The annual convention of the Rabbinical Assembly, the international professional association of Conservative/Masorti rabbis, will take place this coming week in Jerusalem. In my capacity as President of the RA, as it’s commonly referred to, it will be my great honor to formally introduce Shimon Peres, the President of the State of Israel, at a reception that he is hosting for us in his official residence, known as Beit Hannasi.
Much of the work involved with the RA presidency is routine and administrative, but periodically, I am afforded the opportunity to do or participate in something memorable and special. At my installation last year in Atlanta, I was privileged to introduce the Vice President of the United States as he addressed our convention, and that was certainly a moment I shall not forget. Visiting the White House and speaking with the President was similarly exhilarating, and just this past February I had the opportunity to meet the President of France at a reception in Elysee Palace. I am sure that introducing Shimon Peres will be similarly unforgettable.
I have spent a good part of this week trying to come up with the right words that might be equal to the moment, and I am obliged to admit that seeing YouTube clips of former President Clinton paying President Peres eloquent tribute, and Barbara Streisand singing to him, have been more than a little intimidating. The greatest figures in the world of politics and the arts have lined up to celebrate this momentous birthday. Me? Well, I think that being President of the Rabbinical Assembly is a great honor, but I know my place in the pecking order of life. Though I am no stranger to speaking at significant moments in people’s lives, I am also no one’s idea of a celebrity. After all the tributes great and small that President Peres has heard in the past week, what can I possibly say?
Since I am reasonably sure that most of you reading this are not going to be at the gathering at President Peres’ residence (and to my colleagues who are, I apologize in advance), here is the essence of what I hope to say at that special moment. In truth, even were I not introducing President Peres, this is essentially what I would want to say in tribute to him as he celebrates his ninetieth birthday.
One of the most politically and socially astute (and timeless!) verses that is to be found in the Bible is Proverbs 29:18, where the author– in four words– manages to convey a world of meaning. B’ein hazon, yiparah ahm. Without a compelling vision, the social cohesiveness of a people is at risk, and as likely as not to come apart. Vision is what moves us forward as a collective, what makes a loose aggregate of people with different ideas into something larger than themselves. Without it, every person pursues only his/her narrow self-interest, and the collective as a whole becomes almost entirely irrelevant.
One could spend a good deal of time reciting a record of Shimon Peres’ achievements in the service of the Jewish people, and it would read like a history of the calamity that befell our people in Europe during the Shoah, and the rebirth of the Jewish people in the State of Israel. A former Prime Minister, a member of no less than twelve governing cabinets, including serving as the Sar Habitahon (Secretary of Defense) who authorized the 1976 raid on Entebbe, a Nobel Laureate for Peace along with the late Prime Minister Rabin, and on and on… the list is much more than impressive. It is, truth to tell, almost incomprehensible in its scope.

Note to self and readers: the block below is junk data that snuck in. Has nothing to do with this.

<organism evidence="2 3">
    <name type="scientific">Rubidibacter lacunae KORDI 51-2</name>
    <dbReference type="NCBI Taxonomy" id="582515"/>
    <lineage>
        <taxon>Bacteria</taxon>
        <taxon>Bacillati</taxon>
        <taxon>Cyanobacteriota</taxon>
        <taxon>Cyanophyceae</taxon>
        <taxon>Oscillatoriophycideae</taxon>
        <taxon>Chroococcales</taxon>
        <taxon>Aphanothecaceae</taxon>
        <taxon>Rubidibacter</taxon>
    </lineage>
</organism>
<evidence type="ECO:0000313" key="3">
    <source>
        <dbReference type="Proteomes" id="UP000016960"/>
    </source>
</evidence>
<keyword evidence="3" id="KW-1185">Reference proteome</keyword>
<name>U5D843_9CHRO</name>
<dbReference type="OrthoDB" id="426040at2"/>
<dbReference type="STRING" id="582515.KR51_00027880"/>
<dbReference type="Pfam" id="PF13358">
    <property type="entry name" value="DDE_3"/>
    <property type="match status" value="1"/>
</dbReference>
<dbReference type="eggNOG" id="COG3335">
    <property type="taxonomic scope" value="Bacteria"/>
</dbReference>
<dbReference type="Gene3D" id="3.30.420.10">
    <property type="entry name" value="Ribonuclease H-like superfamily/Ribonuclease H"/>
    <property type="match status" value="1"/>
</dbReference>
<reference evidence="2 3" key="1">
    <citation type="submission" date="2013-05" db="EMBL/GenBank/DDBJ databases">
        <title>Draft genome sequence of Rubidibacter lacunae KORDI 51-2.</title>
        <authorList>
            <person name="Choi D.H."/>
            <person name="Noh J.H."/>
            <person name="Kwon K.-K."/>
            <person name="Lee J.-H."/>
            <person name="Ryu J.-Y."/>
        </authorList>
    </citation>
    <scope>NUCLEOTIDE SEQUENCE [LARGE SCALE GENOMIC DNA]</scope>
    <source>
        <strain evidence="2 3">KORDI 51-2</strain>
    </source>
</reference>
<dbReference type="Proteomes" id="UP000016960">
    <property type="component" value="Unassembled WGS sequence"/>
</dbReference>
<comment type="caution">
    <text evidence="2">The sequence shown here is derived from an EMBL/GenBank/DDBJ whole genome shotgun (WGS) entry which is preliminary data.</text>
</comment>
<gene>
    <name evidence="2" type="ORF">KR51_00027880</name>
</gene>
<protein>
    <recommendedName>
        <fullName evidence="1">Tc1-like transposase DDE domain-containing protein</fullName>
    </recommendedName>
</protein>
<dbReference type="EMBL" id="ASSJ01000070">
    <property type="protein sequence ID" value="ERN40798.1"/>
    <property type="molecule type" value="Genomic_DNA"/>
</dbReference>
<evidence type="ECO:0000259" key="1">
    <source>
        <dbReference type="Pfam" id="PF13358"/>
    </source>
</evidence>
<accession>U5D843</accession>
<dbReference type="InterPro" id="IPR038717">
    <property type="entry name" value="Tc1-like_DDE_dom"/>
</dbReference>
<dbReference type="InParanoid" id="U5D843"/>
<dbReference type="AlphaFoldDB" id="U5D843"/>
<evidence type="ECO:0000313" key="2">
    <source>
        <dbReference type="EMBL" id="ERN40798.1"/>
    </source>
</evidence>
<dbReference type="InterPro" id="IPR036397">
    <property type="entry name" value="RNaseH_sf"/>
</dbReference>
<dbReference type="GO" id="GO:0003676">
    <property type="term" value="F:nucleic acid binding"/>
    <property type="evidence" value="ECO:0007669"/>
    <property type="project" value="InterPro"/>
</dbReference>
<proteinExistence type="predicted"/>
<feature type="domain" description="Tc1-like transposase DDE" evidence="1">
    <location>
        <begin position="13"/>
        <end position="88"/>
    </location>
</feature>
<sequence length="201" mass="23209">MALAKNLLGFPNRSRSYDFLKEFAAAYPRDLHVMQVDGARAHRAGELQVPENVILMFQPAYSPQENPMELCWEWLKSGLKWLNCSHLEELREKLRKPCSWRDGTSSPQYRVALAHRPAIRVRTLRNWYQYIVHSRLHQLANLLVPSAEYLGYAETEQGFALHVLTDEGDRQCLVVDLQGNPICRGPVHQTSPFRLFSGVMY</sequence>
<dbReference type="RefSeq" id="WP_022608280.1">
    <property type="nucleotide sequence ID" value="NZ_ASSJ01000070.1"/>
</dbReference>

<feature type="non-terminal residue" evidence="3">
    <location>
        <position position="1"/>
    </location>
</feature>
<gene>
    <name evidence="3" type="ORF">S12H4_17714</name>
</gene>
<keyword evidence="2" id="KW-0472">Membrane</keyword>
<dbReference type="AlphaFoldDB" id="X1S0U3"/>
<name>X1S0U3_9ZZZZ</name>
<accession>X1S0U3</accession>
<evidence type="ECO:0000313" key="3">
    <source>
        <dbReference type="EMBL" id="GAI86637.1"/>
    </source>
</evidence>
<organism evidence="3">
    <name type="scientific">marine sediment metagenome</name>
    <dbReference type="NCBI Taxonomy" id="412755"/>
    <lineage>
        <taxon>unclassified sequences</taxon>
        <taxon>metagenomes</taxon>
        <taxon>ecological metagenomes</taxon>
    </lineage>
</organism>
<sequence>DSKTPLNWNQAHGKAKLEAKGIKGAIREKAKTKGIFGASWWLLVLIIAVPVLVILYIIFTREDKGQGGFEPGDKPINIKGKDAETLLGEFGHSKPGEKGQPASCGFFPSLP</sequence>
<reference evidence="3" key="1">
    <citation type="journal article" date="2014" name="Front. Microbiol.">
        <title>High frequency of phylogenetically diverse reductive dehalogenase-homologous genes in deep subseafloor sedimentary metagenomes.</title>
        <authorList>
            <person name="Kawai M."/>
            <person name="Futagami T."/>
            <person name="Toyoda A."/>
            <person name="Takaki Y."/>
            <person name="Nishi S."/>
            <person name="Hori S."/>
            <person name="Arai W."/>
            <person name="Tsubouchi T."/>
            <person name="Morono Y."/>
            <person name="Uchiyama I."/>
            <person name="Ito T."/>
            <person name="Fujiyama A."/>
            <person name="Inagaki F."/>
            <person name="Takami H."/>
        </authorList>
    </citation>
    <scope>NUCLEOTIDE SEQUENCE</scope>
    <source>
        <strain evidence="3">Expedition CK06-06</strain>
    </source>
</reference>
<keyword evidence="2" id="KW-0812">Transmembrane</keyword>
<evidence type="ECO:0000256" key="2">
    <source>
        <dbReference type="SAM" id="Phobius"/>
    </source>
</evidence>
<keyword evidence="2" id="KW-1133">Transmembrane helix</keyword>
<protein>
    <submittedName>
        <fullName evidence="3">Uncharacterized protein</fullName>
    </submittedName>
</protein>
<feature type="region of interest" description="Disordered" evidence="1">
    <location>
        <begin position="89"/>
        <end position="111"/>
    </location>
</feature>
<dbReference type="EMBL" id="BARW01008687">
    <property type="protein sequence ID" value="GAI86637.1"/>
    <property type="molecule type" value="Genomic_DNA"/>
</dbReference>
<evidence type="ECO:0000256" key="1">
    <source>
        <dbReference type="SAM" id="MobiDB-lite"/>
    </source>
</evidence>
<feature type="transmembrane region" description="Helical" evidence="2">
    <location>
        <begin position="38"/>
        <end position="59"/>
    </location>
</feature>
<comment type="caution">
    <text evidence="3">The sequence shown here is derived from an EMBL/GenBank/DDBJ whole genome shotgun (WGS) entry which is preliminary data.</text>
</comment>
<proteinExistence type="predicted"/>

But it seems clear to me that Shimon Peres’ greatest contribution is not to be found in any of the stellar accomplishments that his resume attests to. It is, rather, in the scope, and the sheer, utterly stubborn persistence of his vision for a better time, and a better Israel.
Living the history that he has lived, losing much of his family in the Shoah in his native Poland and finding his way to Israel to play a crucial role in the founding of the State of Israel, Shimon Peres’ life did not lack for obstacles and roadblocks. He has known both the sweetness of success and the bitterness of defeat, and along the way to this moment, there were ample opportunities for him to despair. No one would have blamed him. But not only did he not succumb to that temptation, he actually transcended it. In the face of an unrelentingly frustrating, difficult and even dangerous present, President Peres has managed always to see above and beyond, to imagine something much, much better, especially for his beloved Israel. In so doing, has enabled all of us to climb onto his metaphorical shoulders and see what he was seeing. The view from there was invariably exciting and uplifting, and it continues to be to this very day.
Of Shimon Peres, on his 90th birthday, it might fairly be said, paraphrasing the words of Israel’s national anthem, od lo avdah tikvato– his hope is not yet lost. And because of that, we, too, can say od lo avdah tikvateinu; our hope also is not los
Ad me’ah v’esrim, President Peres, bivri’ut! Onwards towards one hundred and twenty, in good health! And thank you for never losing your vision; the Jewish people both in Israel and the Diaspora are eternally in your debt.